HEALTH SYSTEMS 1
Japan has a universal public health insurance system that ismandatory for all citizens. Health expenditures represent 10% of thecountry’s GDP (Niles, 2015). Although most of the healthcarefacilities are privately owned, the government regulates medicalfees. However, the U.S. government does not control the fees chargedby practitioners. Japan treats chronic diseases in over 4,000comprehensive support centers (Niles, 2015). France has a socializedhealth insurance program funded mostly by payroll taxes, nationalincome tax, and tobacco taxes. 99% of French citizens benefit fromuniversal healthcare coverage. Health expenditures comprise 11% ofthe country’s GDP while American expenditures amount to 17.6% ofthe GDP (Niles, 2015). In the U.S., insurance companies withholdcoverage due to preexisting conditions. However, the Frenchgovernment limits such occurrences.
The American healthcare system exposes individuals with chronicillnesses to bankruptcy due to cost sharing. On the other hand, theFrench healthcare system provides increased care to patients withsevere illnesses (Niles, 2015). Practitioners in France pay lowermalpractice insurance premiums than American physicians since theformer country has fewer lawsuits. It is mandatory for all thecitizens in Switzerland to buy health insurance. Hence, 99.5% ofSwiss citizens have mandatory health insurance (Niles, 2015). BothSwitzerland and the U.S. allow patients to choose their preferredhealthcare providers. Individuals in the U.S. rely on insurancecompanies to cater for healthcare expenses (Niles, 2015).Nonetheless, Swiss citizens must bear the full cost of coverage.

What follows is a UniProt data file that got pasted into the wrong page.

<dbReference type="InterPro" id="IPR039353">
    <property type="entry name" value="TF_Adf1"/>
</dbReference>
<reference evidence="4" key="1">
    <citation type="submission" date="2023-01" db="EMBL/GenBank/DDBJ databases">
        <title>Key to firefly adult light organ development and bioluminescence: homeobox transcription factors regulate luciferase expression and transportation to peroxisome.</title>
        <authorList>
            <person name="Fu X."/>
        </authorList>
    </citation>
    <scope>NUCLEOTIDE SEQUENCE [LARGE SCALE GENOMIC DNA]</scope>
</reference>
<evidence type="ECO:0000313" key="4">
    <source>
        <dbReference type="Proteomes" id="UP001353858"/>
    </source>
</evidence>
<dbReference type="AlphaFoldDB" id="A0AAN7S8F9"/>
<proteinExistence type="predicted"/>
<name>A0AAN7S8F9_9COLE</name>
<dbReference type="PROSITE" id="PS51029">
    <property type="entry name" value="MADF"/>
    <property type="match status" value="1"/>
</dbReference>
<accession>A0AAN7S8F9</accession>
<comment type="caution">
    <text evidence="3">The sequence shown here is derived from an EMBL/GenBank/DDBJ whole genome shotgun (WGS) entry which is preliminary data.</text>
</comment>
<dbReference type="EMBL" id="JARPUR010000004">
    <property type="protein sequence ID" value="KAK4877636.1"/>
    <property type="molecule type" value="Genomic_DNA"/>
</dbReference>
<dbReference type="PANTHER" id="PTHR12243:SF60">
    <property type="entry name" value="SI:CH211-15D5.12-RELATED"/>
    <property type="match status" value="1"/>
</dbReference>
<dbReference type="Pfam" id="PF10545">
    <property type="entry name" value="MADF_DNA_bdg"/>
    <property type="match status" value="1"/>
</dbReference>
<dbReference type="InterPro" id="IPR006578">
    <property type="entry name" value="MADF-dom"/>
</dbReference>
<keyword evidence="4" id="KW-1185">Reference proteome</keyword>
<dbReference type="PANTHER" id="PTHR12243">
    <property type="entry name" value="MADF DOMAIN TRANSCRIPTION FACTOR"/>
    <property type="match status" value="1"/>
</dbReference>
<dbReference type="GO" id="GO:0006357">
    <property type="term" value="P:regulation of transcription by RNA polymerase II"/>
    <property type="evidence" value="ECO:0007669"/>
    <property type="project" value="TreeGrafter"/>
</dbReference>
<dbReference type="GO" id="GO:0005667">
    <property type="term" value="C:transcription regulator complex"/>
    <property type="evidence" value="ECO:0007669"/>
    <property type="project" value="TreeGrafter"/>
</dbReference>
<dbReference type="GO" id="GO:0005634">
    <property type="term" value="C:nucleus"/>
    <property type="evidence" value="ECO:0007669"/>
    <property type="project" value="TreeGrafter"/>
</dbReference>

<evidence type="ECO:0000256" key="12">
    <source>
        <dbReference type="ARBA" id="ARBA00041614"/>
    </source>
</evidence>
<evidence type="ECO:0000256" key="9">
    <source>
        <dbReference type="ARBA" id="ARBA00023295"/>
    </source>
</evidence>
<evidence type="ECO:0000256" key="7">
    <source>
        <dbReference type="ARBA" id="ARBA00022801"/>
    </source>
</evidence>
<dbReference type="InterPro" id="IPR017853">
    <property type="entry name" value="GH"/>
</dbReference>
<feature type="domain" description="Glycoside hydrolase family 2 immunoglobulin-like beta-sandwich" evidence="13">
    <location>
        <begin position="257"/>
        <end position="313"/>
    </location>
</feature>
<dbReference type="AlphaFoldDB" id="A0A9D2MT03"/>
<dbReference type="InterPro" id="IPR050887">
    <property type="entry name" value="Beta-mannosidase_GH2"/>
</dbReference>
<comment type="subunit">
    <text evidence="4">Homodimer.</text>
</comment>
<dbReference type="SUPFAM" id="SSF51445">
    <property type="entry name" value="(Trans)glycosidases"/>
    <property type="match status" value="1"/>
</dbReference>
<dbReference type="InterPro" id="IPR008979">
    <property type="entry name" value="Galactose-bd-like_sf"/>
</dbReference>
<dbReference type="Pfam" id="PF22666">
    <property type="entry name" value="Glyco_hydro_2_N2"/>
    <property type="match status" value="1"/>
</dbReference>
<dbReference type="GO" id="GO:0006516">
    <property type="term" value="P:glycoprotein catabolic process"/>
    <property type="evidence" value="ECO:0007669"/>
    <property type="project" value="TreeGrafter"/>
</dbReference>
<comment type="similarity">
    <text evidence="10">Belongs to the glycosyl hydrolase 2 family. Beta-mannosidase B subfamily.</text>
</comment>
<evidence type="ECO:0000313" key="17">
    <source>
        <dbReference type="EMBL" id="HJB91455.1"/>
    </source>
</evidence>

The American healthcare system can learn various lessons from thehealthcare systems of the three countries. In Japan, large healthcareinstitutions are required to collaborate with local communityproviders. Local governments are also responsible for implementingcommunity-based initiatives (Niles, 2015). France makes extensive useof electronic health records across 6,000 institutions and 550,000patients. The French government has established a standardized systemfor patient reimbursement and physician billing using electronicfunds. Practitioners are also restricted from setting their ownmedical fees (Niles, 2015). The Swiss healthcare system hasestablished a national e-health service that allows all providers tobenefit from electronic platforms.
Niles, N.J. (2015). Analysis of the U.S Healthcare System. In Basicsof the U.S. Health Care System (pp. 368-378). Burlington, MA:Jones and Bartlett Publishers.
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